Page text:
The UFC is back in Austin this weekend with a high-quality main card that’ll feature the bantamweight debut of former UFC flyweight champion Deveison Figueiredo as he takes on Rob Font.
Font’s coming off a five-round decision loss against Cory Sandhagen on short notice back in August, while Figueiredo has spent the better part of the last three years at war with Brandon Moreno. Both men are 35+ years old but are looking to make one final push to the title before they call it a career.
While there’s been some shifting, Font has been the slight favorite in the matchup since the line opened:
It’s been three years since Deiveson Figueiredo has fought someone not named Brandon Moreno, but will be doing so in a new weight division as he makes his debut at 135 lbs. Figueiredo, 35, has made a name for himself as one of the hardest-hitting flyweights in the world but is also a high-level grappler. He’s finished 7 of his 10 wins in the UFC and 17 of his 21 professional wins.
Figueiredo has adopted a more counter striking approach during the Moreno-saga but beforehand would bully the often much smaller flyweights with heavy kicks and powerful counters. Though he attacked Moreno’s front leg to negate the movement, he didn’t target the head and body from southpaw as much as we’ve seen previously. I’d like to see him get back to coming forward with kicks and putting his opponent along the cage where he can force engagements that favor his heavy hitting style.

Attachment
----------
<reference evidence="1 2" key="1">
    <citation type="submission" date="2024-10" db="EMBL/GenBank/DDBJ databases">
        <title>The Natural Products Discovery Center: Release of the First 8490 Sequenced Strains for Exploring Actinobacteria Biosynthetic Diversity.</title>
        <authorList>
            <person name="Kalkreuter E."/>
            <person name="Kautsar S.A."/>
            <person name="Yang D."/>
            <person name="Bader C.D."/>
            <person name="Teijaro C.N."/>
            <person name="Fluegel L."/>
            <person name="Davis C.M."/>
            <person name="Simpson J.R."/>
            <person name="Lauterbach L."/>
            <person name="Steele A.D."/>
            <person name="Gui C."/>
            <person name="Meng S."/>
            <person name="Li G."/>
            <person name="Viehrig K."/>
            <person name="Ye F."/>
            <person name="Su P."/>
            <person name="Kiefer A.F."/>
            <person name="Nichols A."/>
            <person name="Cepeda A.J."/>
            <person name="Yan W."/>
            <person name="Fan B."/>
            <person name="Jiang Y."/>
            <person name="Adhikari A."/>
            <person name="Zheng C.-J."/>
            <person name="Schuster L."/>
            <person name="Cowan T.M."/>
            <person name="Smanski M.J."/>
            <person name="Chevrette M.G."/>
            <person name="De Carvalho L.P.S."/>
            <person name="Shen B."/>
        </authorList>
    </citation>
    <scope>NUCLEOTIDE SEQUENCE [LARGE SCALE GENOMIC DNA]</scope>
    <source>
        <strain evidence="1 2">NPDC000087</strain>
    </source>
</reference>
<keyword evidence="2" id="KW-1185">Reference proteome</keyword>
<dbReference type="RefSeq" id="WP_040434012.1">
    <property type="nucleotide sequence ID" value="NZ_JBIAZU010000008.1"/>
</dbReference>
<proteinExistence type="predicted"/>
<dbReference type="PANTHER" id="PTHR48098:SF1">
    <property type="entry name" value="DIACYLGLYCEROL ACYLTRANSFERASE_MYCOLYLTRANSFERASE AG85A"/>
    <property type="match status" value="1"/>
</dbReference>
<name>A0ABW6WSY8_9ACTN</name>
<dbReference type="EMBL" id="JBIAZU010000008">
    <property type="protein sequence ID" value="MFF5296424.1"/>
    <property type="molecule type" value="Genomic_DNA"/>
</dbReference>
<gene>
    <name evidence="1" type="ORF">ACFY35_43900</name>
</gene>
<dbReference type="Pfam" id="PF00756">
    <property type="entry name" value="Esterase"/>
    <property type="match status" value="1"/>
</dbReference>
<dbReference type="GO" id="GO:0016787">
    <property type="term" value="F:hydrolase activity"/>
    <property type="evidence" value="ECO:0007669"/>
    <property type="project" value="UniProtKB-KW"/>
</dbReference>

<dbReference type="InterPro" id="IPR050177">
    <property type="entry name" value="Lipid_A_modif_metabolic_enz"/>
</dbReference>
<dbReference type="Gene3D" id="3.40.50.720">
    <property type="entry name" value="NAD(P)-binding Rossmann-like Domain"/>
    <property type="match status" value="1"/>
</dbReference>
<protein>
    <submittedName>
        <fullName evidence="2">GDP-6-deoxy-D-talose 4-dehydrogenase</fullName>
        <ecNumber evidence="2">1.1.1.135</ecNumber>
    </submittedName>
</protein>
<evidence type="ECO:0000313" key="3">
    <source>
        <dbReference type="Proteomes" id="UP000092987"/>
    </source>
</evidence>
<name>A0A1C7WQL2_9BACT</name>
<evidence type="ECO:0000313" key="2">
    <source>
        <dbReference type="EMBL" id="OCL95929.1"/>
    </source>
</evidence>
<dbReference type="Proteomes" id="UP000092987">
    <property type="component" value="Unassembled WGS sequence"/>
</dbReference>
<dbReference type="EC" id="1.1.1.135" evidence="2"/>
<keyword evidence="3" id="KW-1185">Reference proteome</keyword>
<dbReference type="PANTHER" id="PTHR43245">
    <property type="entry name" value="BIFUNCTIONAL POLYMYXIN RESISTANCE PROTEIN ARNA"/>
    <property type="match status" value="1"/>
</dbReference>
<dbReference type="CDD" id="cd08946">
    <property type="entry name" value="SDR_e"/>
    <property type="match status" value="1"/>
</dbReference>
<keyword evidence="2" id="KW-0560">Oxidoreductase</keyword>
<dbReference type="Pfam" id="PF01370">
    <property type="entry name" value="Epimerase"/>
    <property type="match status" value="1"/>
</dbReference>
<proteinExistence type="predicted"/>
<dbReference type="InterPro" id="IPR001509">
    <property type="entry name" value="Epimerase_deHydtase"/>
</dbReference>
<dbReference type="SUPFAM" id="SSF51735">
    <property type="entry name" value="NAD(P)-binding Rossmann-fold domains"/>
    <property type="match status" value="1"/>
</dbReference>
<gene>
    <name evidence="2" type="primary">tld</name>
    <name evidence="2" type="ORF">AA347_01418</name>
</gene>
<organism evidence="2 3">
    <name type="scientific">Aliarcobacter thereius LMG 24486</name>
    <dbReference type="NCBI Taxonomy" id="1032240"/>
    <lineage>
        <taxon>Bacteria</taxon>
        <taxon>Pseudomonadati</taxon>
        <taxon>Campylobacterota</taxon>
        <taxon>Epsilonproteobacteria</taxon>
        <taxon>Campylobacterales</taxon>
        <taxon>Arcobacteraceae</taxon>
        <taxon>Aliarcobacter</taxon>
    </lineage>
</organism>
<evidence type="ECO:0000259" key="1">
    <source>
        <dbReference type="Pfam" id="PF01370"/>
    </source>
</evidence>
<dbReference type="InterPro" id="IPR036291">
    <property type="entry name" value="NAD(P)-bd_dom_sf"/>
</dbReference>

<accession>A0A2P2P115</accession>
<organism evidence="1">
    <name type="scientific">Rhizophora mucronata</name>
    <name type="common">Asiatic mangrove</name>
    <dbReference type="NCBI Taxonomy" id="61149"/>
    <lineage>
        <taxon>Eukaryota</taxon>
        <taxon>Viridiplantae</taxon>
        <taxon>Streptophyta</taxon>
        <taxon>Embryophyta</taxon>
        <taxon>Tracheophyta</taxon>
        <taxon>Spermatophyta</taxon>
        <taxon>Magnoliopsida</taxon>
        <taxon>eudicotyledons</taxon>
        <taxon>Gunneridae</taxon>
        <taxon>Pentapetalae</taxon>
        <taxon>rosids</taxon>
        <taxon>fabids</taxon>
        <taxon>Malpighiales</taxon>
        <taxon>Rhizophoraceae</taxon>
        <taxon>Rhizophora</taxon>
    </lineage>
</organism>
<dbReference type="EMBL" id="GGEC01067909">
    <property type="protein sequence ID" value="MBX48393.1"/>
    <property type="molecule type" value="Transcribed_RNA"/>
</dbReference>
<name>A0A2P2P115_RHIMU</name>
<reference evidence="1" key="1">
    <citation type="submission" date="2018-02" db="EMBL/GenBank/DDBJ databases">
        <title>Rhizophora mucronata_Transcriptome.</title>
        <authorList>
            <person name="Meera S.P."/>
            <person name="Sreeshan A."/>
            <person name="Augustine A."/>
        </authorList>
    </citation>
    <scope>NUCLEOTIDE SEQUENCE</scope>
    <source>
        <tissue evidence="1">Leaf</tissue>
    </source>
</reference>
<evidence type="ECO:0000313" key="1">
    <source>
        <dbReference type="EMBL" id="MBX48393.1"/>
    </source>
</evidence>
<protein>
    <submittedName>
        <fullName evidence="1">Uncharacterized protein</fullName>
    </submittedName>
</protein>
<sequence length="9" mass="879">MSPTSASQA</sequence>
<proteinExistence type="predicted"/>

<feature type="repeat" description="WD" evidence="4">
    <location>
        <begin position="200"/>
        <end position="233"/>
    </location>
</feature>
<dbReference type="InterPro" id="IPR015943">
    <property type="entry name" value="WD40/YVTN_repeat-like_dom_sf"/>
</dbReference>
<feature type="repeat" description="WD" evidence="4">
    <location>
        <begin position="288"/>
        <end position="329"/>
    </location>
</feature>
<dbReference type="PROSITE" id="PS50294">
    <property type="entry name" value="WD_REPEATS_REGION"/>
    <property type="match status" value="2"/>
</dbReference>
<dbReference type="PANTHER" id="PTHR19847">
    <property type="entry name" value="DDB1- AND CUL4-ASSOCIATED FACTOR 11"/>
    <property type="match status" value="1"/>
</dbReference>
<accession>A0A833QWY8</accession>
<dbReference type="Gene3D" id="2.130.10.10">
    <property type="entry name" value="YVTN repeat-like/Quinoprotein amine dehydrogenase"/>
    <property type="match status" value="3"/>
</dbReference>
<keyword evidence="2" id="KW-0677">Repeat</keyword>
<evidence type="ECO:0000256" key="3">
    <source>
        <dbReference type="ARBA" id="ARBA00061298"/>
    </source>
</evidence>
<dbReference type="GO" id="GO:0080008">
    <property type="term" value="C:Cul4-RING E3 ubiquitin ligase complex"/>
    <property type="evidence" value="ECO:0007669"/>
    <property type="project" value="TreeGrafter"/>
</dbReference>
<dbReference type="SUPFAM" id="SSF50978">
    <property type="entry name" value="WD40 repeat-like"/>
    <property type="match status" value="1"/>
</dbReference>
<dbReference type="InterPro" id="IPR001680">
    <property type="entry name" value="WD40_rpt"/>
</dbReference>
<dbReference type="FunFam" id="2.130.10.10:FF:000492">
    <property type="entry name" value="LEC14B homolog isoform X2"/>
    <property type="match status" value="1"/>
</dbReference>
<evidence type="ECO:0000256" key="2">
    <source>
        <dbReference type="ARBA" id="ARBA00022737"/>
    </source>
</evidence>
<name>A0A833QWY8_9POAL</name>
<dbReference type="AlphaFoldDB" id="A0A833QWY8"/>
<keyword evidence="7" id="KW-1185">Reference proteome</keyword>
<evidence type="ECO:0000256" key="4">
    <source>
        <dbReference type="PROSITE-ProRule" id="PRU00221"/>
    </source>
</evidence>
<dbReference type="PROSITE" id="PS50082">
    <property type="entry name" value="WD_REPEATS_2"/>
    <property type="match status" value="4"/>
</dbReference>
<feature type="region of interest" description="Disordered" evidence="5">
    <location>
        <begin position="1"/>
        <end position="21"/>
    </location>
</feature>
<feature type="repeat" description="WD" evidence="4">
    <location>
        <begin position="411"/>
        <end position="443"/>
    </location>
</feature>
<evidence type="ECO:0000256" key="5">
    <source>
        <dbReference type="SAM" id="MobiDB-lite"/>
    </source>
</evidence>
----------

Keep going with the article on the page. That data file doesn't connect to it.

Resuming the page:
The timing of Figueiredo has been an impressive and pivotal part of his game on the feet. He has great counters with both his lead hand and his power hand which is rare to see; most fighters will favor one or the other but Deiveson seems to use the success of one to set up the other, confident that either can end the fight. He used this same timing to shoot for single leg takedowns on Moreno which I think will play a big role in this fight against Font.
We haven’t seen much of Figueiredo offensively on the ground since he’s joined the UFC but when he’s in top position, he seems to seek out strikes or submissions, not as much control. He has a great guillotine that he finished Alex Perez and Tim Elliott with and threatened Moreno with as well. Though it likely won’t be of much significance in this one, his willingness to dive on a guillotine has put him in bottom position which isn’t ideal but he’s good at forcing scrambles and often wins them.